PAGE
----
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Heart Failure pp 155-162 | Cite as

Interpretation of Clinical Trials in the Context of Personalized/Individualized Medicine and End of Life Issues

  • Georg ErtlEmail author
Chapter
Part of the Cardiovascular Medicine book series (CVM)

Abstract

Randomized controlled trials (RCT) provide evidence based medicine that has substantially improved prognosis, symptoms and quality of life of patients with chronic heart failure. Most importantly, negative RCT have stopped super fluent or even harmful therapies. Recent trials have however required thousands of patients to achieve statistical significance. In heart failure, variable etiologies, the manifestation as systolic or diastolic heart failure, chronic stable or acute decompensated heart failure, multiple comorbidities and complications pose a major challenge to clinical studies. For good reasons, many patients have been excluded from trials since their prognosis was foreseeable too good or too fatal. Studies focus on patients with coronary heart disease or non-coronary etiology with variant results. So far, no drug has provided benefit in studies with diastolic heart failure. Nevertheless, most patients with diastolic heart failure are treated with drugs used in systolic heart failure mostly since they are hypertensive. Diuretics are used without evidence of benefit in large trials simply since considered essential for re-compensation in acute heart failure and for fluid control in chronic stable heart failure. The age of our heart failure patients in daily practice is well beyond 70 years, on average 75 years in our INH-registry, and thus older than in most clinical studies. But they are treated as recommended in guidelines based on substantially younger samples. Older patients may have other requirements of therapy. Quality of life out of hospital may be a primary end-point for an aged patient rather than mortality. This may be true also for patients with severe comorbidities, mostly excluded from clinical trials. Standard therapy of diseases failed when they occurred as a comorbidity of heart failure. But can therapy of heart failure be the same in the presence or absence of comorbidity? In a patient with advanced cancer and chemotherapy-induced cardiomyopathy, we would probably be reluctant to recommend an Implantable Cardioverter Defibrillator (ICD). However, heart failure itself may have a similar morbidity and mortality. So what does the mega-trials mean for the individual patient?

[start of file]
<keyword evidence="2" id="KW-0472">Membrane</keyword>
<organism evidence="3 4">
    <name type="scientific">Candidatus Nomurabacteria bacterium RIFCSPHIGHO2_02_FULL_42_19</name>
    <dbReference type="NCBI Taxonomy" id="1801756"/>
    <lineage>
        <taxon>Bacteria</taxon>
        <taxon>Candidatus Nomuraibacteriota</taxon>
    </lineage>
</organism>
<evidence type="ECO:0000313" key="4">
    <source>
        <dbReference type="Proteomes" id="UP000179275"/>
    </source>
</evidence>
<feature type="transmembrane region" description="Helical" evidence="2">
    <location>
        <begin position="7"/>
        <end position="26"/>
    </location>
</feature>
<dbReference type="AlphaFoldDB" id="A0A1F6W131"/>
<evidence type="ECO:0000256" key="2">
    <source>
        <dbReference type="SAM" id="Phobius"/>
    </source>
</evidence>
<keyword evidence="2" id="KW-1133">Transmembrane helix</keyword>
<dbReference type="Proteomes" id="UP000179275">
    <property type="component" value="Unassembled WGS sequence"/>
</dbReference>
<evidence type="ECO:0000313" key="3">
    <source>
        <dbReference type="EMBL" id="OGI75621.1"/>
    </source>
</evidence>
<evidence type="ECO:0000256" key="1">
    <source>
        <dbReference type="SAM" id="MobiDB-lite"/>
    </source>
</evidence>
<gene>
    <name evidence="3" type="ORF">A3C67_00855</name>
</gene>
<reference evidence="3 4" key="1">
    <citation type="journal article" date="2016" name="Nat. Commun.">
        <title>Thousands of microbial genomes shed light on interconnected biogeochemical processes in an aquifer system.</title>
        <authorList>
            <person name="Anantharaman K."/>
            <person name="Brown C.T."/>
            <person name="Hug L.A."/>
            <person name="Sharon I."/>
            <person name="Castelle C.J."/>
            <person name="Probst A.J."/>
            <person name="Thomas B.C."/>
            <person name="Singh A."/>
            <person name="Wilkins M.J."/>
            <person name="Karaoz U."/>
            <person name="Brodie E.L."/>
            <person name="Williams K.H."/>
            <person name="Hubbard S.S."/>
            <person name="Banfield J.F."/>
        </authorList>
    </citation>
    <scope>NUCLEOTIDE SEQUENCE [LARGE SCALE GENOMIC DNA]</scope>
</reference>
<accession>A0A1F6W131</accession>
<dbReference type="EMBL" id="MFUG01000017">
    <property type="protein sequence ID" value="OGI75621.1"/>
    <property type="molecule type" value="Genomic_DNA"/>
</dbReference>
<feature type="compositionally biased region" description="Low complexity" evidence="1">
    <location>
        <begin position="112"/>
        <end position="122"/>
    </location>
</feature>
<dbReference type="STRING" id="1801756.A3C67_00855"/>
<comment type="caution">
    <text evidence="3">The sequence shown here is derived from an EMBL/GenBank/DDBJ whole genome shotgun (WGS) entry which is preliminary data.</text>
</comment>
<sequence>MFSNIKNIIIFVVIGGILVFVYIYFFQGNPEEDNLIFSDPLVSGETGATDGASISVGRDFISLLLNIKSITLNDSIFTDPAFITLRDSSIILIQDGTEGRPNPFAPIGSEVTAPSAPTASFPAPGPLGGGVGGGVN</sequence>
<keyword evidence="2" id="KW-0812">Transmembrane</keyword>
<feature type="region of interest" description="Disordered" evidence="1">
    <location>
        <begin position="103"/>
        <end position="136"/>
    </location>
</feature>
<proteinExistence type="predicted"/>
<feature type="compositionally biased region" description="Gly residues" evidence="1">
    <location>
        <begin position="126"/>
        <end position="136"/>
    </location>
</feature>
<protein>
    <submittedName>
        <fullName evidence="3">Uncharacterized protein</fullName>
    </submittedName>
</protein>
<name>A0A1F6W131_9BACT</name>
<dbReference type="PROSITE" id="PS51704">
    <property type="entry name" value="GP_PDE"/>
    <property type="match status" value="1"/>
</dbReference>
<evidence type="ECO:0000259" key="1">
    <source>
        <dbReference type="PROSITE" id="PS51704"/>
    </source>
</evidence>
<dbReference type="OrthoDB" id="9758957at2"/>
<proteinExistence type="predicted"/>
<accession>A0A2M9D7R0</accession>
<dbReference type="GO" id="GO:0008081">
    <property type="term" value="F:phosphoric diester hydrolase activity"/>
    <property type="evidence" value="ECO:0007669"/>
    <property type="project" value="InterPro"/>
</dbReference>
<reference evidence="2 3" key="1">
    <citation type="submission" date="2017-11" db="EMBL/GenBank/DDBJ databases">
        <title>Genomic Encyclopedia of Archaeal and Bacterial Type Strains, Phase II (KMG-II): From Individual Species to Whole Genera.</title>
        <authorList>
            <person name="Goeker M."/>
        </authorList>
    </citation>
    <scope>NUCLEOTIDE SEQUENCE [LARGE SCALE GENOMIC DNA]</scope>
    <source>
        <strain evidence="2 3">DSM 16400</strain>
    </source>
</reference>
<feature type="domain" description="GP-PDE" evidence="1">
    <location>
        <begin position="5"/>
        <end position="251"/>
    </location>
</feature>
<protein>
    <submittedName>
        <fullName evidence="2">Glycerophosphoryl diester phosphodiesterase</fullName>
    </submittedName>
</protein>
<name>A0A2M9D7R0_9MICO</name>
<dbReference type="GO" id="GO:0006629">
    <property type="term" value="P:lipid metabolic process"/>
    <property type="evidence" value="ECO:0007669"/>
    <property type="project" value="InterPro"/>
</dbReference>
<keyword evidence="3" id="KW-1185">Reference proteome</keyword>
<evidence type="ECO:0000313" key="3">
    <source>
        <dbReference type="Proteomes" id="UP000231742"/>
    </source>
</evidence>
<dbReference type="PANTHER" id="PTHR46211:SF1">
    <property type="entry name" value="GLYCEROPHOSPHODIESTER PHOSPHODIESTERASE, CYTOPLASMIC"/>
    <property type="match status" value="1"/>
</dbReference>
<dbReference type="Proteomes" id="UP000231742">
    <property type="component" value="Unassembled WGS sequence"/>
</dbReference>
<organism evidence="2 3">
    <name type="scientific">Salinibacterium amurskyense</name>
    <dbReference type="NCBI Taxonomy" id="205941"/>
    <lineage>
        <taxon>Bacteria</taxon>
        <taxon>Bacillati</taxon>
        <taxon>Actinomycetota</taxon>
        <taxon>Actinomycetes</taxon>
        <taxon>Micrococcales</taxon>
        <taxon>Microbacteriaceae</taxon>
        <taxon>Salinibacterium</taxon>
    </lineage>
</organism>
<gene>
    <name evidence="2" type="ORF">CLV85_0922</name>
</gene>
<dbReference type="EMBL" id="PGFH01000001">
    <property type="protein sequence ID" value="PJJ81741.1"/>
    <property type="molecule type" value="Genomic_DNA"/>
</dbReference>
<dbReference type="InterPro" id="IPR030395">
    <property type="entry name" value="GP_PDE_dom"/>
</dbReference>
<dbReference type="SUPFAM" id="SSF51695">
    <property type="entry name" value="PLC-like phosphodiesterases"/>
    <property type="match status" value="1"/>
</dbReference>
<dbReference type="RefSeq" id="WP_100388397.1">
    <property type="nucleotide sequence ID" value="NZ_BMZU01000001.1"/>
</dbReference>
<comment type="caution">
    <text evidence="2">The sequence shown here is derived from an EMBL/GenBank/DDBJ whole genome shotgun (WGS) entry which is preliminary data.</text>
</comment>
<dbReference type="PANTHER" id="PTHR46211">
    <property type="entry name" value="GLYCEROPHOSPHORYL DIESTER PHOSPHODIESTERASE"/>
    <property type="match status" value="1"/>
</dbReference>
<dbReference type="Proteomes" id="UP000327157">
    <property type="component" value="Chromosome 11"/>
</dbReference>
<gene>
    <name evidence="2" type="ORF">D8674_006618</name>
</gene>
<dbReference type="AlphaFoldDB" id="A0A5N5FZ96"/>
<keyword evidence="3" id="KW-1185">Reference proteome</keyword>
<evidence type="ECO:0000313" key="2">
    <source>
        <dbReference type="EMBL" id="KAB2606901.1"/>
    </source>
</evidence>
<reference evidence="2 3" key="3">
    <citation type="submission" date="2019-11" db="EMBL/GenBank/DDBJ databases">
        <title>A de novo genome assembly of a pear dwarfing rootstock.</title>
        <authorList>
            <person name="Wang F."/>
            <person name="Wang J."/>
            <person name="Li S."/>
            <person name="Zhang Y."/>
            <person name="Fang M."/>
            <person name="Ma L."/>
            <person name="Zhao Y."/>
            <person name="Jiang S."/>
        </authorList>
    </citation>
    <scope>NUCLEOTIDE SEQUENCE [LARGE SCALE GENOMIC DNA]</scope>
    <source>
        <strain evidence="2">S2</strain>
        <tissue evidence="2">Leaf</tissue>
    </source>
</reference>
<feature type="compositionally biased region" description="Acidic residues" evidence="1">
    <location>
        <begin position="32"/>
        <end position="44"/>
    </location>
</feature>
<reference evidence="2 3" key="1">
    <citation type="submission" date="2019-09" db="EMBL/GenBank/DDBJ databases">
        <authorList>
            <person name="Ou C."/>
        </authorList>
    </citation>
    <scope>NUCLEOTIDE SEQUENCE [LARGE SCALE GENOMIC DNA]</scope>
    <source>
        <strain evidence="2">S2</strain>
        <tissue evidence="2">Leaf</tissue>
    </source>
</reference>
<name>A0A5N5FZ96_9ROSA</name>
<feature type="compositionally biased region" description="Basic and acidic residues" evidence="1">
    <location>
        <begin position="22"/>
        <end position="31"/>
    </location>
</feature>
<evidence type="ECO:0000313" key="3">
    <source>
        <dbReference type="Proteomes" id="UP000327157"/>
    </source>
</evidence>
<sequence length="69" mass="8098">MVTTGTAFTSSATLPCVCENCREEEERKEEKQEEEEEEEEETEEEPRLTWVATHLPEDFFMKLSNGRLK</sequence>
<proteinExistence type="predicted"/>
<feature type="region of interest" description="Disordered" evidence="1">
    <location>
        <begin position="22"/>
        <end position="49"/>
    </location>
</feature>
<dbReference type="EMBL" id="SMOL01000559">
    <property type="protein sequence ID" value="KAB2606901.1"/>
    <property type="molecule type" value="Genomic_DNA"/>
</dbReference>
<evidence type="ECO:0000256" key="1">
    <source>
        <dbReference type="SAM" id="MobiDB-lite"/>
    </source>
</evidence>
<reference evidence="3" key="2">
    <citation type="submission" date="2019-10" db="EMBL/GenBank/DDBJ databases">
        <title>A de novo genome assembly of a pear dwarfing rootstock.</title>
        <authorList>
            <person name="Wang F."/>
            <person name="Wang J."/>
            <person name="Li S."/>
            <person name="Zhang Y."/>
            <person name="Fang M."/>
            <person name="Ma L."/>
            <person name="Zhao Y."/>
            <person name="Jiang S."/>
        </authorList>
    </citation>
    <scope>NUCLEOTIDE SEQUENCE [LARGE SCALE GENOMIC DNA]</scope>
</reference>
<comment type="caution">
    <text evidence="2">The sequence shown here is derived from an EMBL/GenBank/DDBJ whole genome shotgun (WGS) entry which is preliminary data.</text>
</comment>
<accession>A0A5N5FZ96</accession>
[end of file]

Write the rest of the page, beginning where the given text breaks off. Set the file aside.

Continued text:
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Copyright information

© Springer Nature Switzerland AG 2019

Authors and Affiliations

  1. 1.University Hospital and Comprehensive Heart Failure Center (Deutsches Zentrum für Herzinsuffizienz)WürzburgGermany

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